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Is Working 14-hour Days Really Worth It?

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We’ve all heard countless times how successful entrepreneurs and professionals accredit most of their success to hard work, dedication, and a stellar, sustainable daily routine. We also know what do these successful entrepreneurs do in their daily lives. Mostly, they:

  • Wake up early (the average Fortune 500 company leader’s alarm sets off at 6:15 am)
  • Take time to meditate, reflect and focus (this is a highly individualized exercise, and you’ll find that very different methods used by different entrepreneurs)
  • Incorporate some sort of exercise (walking, jogging, stretching, high-intensity training, gym training, or anything else to release them endorphins)
  • Don’t ‘waste’ time (waste is a relative term – in this context, it means that successful entrepreneurs don’t spend time on stuff that doesn’t get them closer to their end goals)
  • Work a lot

All of this sounds simple enough – but why then so many entrepreneurs are struggling to make their days more productive, and their dreams more approachable? If we’ve cracked the code to success, why then so few of us apply it in our daily lives?

The real challenge isn’t to know what to do, but to know how to make yourself do it. To know the tricks and hacks to your own psychology and be able to convince yourself that you have to make changes in your daily routine if you really want to make it.

So, that’s exactly what we’re going to talk about in this article – about fixing your mindset and starting to live those 14 hour work days.


Is working 14 hours a day really worth it?


In short, yes it is.

Someone once said that “the greatest shortcoming of the human race is our inability to understand the exponential function.”

For those of you who don’t have a math degree, imagine an exponential function as an infinitely curve sloping upwards, whose slope increases as it goes on.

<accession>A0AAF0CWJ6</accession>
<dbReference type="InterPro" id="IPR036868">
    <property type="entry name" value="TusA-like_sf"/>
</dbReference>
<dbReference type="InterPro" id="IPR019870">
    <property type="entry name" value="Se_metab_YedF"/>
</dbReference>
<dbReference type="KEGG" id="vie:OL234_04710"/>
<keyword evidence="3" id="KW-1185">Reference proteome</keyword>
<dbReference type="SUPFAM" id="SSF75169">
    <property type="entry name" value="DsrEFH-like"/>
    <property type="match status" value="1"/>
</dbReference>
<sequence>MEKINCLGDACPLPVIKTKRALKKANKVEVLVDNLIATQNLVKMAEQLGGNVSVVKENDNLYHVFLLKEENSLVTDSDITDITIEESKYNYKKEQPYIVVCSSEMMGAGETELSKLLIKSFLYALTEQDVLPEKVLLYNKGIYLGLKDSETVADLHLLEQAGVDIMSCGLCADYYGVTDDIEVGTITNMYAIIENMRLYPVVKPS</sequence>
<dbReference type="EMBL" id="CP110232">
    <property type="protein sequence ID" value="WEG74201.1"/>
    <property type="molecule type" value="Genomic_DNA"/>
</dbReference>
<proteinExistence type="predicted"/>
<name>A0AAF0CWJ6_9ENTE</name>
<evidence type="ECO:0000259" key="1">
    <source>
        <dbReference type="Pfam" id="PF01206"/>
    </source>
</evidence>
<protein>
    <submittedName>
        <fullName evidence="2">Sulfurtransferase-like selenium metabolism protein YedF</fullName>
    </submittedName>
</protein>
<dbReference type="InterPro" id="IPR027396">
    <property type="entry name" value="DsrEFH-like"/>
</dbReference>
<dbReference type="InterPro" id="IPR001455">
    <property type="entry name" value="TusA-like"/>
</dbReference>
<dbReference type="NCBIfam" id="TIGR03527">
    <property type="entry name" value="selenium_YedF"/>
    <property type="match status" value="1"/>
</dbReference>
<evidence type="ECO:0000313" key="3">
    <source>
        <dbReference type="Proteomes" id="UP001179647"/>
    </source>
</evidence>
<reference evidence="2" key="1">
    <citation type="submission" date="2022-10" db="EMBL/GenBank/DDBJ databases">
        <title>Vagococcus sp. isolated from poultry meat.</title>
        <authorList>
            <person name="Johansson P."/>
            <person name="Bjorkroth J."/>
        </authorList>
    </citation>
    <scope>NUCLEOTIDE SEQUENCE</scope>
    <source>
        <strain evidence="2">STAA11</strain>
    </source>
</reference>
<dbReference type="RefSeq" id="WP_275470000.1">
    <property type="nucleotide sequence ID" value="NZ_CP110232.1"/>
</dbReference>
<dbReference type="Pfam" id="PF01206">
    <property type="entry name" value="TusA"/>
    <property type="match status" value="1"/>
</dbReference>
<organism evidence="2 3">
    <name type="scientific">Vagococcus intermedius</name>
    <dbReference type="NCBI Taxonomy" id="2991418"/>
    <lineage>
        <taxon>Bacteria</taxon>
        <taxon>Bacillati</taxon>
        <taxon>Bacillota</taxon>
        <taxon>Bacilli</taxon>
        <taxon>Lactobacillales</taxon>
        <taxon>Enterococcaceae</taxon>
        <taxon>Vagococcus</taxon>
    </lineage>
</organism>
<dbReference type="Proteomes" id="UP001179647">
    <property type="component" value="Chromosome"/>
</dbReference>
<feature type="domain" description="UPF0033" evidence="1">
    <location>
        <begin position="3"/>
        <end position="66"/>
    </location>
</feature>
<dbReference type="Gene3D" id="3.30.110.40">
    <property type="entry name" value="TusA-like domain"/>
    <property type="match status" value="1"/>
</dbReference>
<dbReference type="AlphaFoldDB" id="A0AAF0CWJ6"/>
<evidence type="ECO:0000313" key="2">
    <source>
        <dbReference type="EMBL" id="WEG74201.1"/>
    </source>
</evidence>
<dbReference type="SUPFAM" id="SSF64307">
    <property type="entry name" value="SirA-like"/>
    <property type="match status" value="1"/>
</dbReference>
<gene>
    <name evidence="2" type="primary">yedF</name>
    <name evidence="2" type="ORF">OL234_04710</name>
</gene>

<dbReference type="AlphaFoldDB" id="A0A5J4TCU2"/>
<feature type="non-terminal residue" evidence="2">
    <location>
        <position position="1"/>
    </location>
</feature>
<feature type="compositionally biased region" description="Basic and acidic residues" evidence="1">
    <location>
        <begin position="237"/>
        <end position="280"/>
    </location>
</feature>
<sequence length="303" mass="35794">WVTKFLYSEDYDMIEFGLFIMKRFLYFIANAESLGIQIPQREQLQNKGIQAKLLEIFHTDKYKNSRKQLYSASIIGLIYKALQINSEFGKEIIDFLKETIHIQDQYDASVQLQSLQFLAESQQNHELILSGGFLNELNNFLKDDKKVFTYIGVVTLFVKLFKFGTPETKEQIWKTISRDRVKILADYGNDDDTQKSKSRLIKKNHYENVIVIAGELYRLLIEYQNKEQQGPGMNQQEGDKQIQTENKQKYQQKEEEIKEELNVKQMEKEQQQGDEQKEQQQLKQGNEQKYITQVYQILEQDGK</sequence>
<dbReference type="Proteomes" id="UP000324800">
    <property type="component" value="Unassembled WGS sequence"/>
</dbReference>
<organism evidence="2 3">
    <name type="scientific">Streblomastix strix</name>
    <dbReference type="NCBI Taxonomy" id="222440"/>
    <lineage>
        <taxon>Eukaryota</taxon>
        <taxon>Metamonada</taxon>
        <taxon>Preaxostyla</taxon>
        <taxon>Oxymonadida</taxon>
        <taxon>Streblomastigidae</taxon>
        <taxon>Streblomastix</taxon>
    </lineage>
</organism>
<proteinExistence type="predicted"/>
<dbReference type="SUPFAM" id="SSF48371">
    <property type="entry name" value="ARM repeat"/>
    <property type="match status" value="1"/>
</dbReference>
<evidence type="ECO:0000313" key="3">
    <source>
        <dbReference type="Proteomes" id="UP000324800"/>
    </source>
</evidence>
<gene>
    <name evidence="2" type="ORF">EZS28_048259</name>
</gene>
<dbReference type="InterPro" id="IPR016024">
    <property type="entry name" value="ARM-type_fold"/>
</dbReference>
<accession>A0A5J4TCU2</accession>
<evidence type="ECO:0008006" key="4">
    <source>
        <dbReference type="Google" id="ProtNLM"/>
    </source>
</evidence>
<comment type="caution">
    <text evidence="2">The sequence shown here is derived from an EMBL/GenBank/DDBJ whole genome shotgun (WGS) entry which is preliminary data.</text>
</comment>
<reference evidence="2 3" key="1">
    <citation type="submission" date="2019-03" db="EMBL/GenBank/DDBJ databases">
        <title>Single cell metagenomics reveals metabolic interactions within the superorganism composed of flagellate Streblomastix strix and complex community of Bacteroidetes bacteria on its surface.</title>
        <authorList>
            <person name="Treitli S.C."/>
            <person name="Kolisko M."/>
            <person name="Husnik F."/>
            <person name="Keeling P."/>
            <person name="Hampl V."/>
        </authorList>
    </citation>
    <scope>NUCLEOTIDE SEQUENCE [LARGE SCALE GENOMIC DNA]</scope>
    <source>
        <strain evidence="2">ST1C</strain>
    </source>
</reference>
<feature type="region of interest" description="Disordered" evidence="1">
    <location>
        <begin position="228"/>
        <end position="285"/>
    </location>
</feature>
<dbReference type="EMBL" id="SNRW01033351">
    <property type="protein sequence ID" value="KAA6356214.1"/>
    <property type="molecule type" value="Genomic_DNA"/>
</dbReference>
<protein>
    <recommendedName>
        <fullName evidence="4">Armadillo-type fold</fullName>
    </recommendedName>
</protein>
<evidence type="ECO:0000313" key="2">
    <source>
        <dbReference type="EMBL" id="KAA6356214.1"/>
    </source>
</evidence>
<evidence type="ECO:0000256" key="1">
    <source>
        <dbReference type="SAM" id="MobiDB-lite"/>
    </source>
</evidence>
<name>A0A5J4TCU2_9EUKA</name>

Now, when talking about work hours and the amount of effort put into your business, the relationship between the amount of work and the final payoff really does resemble that of an exponential function.

That is, if you work 10% more, you’ll very likely get more than 10% more results in the end. Perhaps you’ll get 50% more, perhaps even double your productivity.

Why is that so? Here are a few reasons:

  • When you work more, you get less distracted by other stuff, which will greatly improve your work focus and knowledge in your area.
  • When you work more, you spend more time in your business environment with your type of people, all of which leads to new opportunities, more motivation and better ideas.
  • When you work more, you’re naturally putting yourself ahead of your competition at least in one area – and people love working with winners.

In real life, all of this comes together into one big mix of good stuff happening. Some may call it luck – but can you really call making your lifetime deal an accident, if you’ve met the person randomly on a Sunday while walking to the office?

So, now that we got that out of the way, let’s look into the actual psychological process of working more.Here is the issue that has helped me overcome my laziness back in the day:


Remind yourself what is it all for


I noticed that for many people, a short message formulated in a certain way can completely change their lives. For me, that message was this:

“You don’t just work more for the sake of it. You work 12-14 hours for 3-4 years to be able to work 3 hours per day for the remainder of your life – when you feel like doing so. This, or you’re going to be stuck working 8 hour workdays for the same remainder of your life.”

Now, I understand that people might find motivation in very different things, but for me, this is the bottom line of entrepreneurial life in general – you sacrifice comfort now in order to have a much, much greater payoff in the future.

And I’m not talking about the greater mission behind entrepreneurship. There are many different aspects to why people choose unknown paths in life – some are purely motivated by the money, some by the competitive element of running a business, and some of us genuinely want to change the world. For most of us, it’s a mix of all those things, but once again, that’s not what we’re talking about here.

We’re talking about pure, disgusting laziness and the inability to make the necessary changes to your daily routine.

The thing is, and this is especially true for entrepreneurs who’re still looking for their success, it’s hard to always keep your inner compass working, and you might feel like you’re just working to work and there’s nothing in it for you.

If that’s the case, remind yourself that you’re doing all of this so that you can enjoy the freedom of the ‘good life’ later on.


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